By Roman Orsini
The Turkish military sent a convoy into northern Syria to retrieve a thirteenth-century tomb at risk of being besieged by Islamic State militants on Saturday, Feb. 21. The tomb contained the body of Suleyman Shah, a key figure in Turkish history, who died in 1236 C.E. According to the Atlantic, Shah was a tribal leader and the grandfather of Osman I, the founder of the Ottoman Empire.
The tomb is the only Turkish enclave located outside of its borders. The 1921 Treaty of Ankara — between Turkey and France — designated the area as Turkish territory and gave Turkey the right to station troops there, according to BBC.
The tomb was originally located 50 miles further south in Syria until the construction of the Tabqa Dam in 1973 threatened to flood the site. According to the Guardian, Turkey subsequently moved the tomb to its current location 20 miles into Syria. The Syrian government has not recognized the new location as Turkish territory, however. One of its ministers described the rescue operation as an “act of war” against Syria.
“We didn’t get permission from anyone,” Turkish Prime Minister Ahmet Davutoglu said. “The decision was taken, and the order was given, by the Turkish government.”
According to the New York Times, the Turkish government informed Syria of its intentions prior to launching the operation, but did not wait for approval. The operation involved 572 soldiers, a convoy of 39 tanks and 57 armored vehicles.
The convoy entered Syria through the Kurdish border town of Kobani, recently a major battleground between Kurdish fighters, backed by American air power, and ISIS. Although Kurdish fighters recently expelled ISIS from the town, Syria’s border with Turkey remains porous for rebel fighters and refugees alike, as it is beyond the ability of the Syrian military to secure.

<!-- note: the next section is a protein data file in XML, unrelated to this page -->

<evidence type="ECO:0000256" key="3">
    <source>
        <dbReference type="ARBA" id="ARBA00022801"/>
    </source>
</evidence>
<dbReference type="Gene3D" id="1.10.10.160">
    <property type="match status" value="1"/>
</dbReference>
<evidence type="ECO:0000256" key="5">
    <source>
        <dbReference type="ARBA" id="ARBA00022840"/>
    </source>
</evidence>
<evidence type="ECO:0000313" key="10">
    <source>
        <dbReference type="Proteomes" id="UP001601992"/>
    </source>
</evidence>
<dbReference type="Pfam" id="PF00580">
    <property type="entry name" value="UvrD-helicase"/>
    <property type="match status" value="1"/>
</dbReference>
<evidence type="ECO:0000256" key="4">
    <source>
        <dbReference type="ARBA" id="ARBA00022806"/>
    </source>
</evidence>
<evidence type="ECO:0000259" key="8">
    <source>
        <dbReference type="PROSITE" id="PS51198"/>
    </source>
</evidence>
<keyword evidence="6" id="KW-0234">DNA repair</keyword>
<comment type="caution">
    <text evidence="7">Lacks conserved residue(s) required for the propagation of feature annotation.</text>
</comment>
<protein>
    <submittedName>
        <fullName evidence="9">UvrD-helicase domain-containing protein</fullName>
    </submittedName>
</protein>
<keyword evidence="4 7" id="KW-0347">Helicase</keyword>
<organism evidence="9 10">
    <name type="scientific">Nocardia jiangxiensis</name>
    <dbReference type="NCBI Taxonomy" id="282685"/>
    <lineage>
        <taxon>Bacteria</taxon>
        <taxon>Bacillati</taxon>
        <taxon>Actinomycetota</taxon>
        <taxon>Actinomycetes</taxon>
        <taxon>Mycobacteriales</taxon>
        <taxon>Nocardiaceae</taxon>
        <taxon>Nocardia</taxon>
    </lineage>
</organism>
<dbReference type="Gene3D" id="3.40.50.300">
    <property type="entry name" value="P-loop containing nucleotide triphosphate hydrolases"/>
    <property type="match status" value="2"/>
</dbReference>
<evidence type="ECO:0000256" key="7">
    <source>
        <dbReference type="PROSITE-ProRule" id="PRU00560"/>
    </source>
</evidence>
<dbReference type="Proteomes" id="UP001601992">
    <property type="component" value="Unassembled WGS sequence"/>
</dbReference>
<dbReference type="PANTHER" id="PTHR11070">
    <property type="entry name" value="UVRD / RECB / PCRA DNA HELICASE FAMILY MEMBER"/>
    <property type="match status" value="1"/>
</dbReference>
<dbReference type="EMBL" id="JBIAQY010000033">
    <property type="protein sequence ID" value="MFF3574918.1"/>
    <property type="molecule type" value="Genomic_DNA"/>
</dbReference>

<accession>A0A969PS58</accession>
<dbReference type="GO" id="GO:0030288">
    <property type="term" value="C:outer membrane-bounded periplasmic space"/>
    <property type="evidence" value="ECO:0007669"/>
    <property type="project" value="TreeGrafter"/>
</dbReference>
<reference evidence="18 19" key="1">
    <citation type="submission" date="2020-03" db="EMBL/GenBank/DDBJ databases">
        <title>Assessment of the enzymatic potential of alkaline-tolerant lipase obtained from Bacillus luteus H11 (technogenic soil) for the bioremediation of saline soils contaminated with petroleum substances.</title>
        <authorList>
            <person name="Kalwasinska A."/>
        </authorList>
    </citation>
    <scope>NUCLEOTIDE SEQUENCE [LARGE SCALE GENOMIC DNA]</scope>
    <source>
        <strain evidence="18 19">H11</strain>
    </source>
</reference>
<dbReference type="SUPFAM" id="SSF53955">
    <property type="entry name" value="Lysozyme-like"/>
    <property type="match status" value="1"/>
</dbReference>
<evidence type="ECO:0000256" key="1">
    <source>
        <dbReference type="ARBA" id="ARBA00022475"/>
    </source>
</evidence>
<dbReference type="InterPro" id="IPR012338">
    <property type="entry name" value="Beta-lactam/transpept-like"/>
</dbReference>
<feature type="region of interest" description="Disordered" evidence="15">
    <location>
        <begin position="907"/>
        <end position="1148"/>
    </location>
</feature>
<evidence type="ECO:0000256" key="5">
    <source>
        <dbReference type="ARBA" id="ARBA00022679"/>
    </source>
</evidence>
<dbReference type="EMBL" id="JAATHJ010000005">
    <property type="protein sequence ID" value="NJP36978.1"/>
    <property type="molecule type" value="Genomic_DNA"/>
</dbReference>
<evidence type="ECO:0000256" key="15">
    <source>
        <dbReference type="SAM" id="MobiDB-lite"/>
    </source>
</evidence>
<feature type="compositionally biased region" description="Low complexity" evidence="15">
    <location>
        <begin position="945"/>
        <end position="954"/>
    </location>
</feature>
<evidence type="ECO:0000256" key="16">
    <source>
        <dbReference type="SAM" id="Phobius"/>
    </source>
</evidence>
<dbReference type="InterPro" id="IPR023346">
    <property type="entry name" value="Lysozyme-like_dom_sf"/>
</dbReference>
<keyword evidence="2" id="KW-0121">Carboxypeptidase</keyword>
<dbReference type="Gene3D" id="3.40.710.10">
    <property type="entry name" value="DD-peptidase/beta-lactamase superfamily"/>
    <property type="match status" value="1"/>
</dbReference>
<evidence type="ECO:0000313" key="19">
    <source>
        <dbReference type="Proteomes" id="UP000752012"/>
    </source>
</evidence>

The convoy was able to slip into Syria and recover the tomb, along with the 40 Turkish soldiers guarding it, without engaging any ISIS fighters. Following the removal of the tomb and its relics, the mausoleum containing them was destroyed so it may not fall into ISIS hands.
The tomb has been temporarily relocated to Turkey property and will be transferred to a new site in Syria, even closer to the Turkish border, according to Reuters.
Turkey, a member of the NATO alliance with the United States, has been accused by its Kurdish population of colluding with ISIS and rendering support to militant groups bent on the overthrow of Syria’s President Bashar al-Assad.
The Kurds, now concluding a 30 year civil war with Turkey, point to Turkey’s refusal to defend them against ISIS attacks and the fact that ISIS fighters have not engaged Turkish forces in the area, according to the Guardian.
Turkey’s lax border security throughout much of the conflict in Syria has also given foreign jihadist fighters a passageway into the area, heightening tensions between regional forces in an already heated atmosphere.